Despite the commercial orientation of the companies, the authors agreed not to file for intellectual property on these methods and to publish the proof of concept. Insilico Medicine is currently developing multimodal deep neural networks to predict a broad range of properties of drugs, small molecules and natural compounds for a range of applications including treating common and rare diseases, aging, regenerative medicine and increasing response rates in cancer immunotherapy.
"The field of machine learning have recently witnessed an impressive breakthrough in the area of pattern recognition and computer vision. Deep learning, technology to thank for this, continues to disrupt traditional approaches in many other subfields of machine learning. Originally in the 60s, inspired by how the brain works (at least how we understood it back then) deep learning has now developed into a mature engineering concept. The brain however, does not cease to puzzle researchers and, I am sure, contains more sources of inspiration for the future powerful methodologies.", said Sergey Plis, PhD, Director of Machine Learning at the Mind Research Network and CEO of Datalytic Solutions.
Earlier this month Insilico Medicine scientists published the first deep learned biomarker of human age aiming to predict the health status of the patient in a paper titled "Deep biomarkers of human aging: Application of deep neural networks to biomarker development"by Putin et al, in Aging and an overview of recent advances in deep learning in a paper titled"Applications of Deep Learning in Biomedicine" by Mamoshina et al, also in Molecular Pharmaceutics.
"This study is a proof of concept that DNNs can be used to annotate drugs using transcriptional response signatures, but we took this concept to the next level. We developed a pipeline for in silico drug discovery, which has the potential to substantially accelerate preclinical stage for almost any therapeutic and came up with a broad list of predictions with multiple in silico validation steps that, if validated in vitro and in vivo, can almost double the number of drugs in clinical practice", said Alex Aliper, president of research, Insilico Medicine, Inc and the lead author of the study.
Link to the advance online publication:
Complete article can be read at:

Saturday, May 21, 2016

Artificial Neural Networks Guess Patient's Age With Surprising Accuracy


May 19, 2016, Baltimore, MD - Insilico Medicine, Inc announced that a paper titled "Deep Biomarkers of Human Aging: Application of Deep Neural Networks to Biomarker Development" by Putin, et al, was accepted for publication by Aging, one of the highest-impact journals in aging research on 9th of May, 2016 and today became available online as advance publication at
"It is exciting to see the power of deep learning applied to potential aging biomarkers. The availability of such markers is an essential prerequisite for any future clinical trials to try to ameliorate the effects of human aging", said Charles Cantor, PhD, CSO of Agena, Inc, former director of the Human Genome Project (DOE).
The availability of big data coupled with advances in highly-parallel high-performance computing led to a renaissance in artificial neural networks resulting in trained algorithms surpassing human performance in image and voice recognition, autonomous driving and many other tasks. However, the adoption of deep learning in biomedicine and especially in the pharmaceutical industry has been reasonably slow. In order to outperform more traditional machine learning methods, deep neural nets require large amounts of data and expertise with highly-parallel and high-performance graphics processing unit (GPU) computing.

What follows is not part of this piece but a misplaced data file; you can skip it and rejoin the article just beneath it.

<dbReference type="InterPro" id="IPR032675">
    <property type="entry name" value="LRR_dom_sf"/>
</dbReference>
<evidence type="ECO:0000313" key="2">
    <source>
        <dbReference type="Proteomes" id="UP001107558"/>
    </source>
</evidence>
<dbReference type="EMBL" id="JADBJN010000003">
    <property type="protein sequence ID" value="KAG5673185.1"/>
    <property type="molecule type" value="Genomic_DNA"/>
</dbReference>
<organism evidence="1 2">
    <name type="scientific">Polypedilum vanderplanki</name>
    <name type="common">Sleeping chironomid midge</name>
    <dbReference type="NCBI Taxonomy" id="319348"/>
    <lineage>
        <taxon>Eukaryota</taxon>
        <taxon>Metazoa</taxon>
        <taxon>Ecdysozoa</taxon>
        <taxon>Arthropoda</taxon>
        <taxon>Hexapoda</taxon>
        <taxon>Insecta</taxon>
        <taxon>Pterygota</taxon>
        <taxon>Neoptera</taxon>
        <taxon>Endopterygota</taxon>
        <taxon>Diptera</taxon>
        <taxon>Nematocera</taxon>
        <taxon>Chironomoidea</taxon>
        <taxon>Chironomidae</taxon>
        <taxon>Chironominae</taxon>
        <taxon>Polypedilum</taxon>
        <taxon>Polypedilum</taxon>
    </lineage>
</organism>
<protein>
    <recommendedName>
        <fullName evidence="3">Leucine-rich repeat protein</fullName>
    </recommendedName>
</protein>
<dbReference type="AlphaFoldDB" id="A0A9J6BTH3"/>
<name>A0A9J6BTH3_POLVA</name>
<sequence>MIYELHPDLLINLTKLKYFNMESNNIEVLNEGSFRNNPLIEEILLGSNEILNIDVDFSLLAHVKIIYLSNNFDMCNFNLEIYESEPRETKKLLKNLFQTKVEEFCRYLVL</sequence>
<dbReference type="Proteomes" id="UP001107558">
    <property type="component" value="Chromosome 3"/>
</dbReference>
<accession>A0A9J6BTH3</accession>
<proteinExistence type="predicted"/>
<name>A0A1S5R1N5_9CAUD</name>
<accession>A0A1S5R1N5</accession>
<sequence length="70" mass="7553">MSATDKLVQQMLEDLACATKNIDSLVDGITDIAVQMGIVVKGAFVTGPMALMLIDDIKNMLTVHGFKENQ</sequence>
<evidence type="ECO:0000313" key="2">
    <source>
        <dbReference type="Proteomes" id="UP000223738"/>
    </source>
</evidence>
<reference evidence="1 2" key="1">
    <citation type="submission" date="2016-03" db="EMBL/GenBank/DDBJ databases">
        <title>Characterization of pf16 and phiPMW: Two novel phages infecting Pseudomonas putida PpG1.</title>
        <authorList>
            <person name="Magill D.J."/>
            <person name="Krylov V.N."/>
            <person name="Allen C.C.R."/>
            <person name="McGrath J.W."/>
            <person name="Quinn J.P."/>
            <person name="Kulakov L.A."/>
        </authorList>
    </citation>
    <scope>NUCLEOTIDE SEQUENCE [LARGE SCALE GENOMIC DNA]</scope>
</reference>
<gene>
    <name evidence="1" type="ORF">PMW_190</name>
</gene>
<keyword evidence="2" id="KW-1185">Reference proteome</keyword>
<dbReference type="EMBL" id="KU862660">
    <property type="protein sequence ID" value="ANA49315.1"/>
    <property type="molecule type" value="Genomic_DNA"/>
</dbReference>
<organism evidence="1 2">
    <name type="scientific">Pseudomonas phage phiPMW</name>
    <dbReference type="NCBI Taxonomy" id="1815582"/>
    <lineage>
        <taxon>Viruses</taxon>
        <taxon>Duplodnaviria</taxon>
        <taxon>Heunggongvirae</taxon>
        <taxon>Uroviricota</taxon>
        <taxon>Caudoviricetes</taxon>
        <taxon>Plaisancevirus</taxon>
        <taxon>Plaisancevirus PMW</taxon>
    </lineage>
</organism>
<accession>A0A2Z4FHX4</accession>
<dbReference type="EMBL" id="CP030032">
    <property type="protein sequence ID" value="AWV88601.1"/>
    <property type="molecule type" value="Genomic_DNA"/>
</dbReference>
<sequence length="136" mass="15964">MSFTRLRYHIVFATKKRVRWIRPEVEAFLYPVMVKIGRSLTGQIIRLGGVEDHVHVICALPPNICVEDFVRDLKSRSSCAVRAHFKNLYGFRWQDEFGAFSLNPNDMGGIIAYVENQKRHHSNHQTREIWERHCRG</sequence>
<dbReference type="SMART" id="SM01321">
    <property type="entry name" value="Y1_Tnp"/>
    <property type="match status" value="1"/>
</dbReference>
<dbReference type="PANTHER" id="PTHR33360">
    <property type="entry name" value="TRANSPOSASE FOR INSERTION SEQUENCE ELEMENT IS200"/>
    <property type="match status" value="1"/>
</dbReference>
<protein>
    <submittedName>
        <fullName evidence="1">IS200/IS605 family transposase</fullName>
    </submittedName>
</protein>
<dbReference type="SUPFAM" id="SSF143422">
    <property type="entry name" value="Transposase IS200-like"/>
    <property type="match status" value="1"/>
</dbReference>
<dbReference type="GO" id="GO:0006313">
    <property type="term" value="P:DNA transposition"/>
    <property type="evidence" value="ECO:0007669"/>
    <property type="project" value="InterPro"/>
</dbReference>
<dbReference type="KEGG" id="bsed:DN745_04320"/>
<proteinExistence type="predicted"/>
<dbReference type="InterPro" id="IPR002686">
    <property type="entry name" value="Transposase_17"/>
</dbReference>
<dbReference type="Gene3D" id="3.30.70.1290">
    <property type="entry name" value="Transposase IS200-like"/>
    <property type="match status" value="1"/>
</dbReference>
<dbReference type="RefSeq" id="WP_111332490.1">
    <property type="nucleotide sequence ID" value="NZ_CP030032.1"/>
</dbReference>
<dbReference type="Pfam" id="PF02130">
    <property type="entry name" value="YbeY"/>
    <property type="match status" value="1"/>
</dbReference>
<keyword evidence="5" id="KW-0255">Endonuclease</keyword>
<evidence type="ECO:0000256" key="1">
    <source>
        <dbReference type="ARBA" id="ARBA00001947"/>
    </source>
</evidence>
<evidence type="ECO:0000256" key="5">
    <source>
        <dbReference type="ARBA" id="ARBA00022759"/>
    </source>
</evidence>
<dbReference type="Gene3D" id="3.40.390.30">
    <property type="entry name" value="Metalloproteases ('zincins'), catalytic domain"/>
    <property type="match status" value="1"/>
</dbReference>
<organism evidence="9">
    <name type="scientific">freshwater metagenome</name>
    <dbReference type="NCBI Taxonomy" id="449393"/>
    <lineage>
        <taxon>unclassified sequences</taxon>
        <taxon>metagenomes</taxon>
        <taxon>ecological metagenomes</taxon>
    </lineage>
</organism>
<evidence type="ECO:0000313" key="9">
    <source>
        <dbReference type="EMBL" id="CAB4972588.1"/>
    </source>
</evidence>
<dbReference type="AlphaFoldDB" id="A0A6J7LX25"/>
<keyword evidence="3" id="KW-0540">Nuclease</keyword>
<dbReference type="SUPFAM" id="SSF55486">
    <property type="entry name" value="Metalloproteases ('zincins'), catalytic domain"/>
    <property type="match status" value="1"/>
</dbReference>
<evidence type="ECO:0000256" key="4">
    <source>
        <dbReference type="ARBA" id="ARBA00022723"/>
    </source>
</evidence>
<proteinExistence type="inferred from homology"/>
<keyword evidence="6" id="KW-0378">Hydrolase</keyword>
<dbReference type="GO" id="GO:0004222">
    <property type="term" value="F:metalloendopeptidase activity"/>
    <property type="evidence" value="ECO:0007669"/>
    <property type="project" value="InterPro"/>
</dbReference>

Evgeny Putin, lead author on the paper commented: "While internally we are working on more sophisticated machine learning problems, Aging.AI is a good example, where DNNs outperform other machine learning methods and can be extended into multiple applications".
Insilico Medicine is working on over a dozen different applications of deep learning methods to regenerative medicine, embryonic development, cross-species comparison and drug discovery and repurposing providing contract research services and developing a range of molecules for cancer, metabolic and CNS pathologies.
To develop a data set of blood biochemistry and cell count samples Insilico Medicine collaborated with the largest independent laboratory test service provider in Eastern Europe, Invitro Laboratories. Scientists of both companies went through over a million samples to select a data set, with the optimal number of features from patients that came for routine blood checkups to build a data set of just over sixty thousand samples. Using this data set Insilco Medicine scientists then trained 40 different deep neural networks (DNNs) of different depth with a single neuron output predicting chronological age and optimized using different optimizers and started organizing these DNNs into an ensemble. Experimentally, 21 DNNs providing optimal performance were organized into an ensemble using a stacking model.
Using the best performing DNN in an ensemble scientists identified most important features contributing to the accuracy of predicting human chronological age: albumin, glucose, alkaline phosphatase, urea and erythrocytes. This finding may be relevant for further studies in biomarkers of aging.
"Inspired by Microsoft's, which can recognize your age using a photograph, an approach we also employ in projects with skincare collaborators, we decided to train an ensemble of deep neural networks on a very large number of simple inexpensive historical blood tests linked to age and sex and built a predictor, which is scalable and can include many other data types to build more comprehensive biomarkers of aging. Aging.AI can in principle be extended as a biomarker of biological aging that can be used to assess the efficacy of various therapies", said Poly Mamoshina, research scientist at the Pharma.AI department of Insilico Medicine, Inc.
Read complete article at :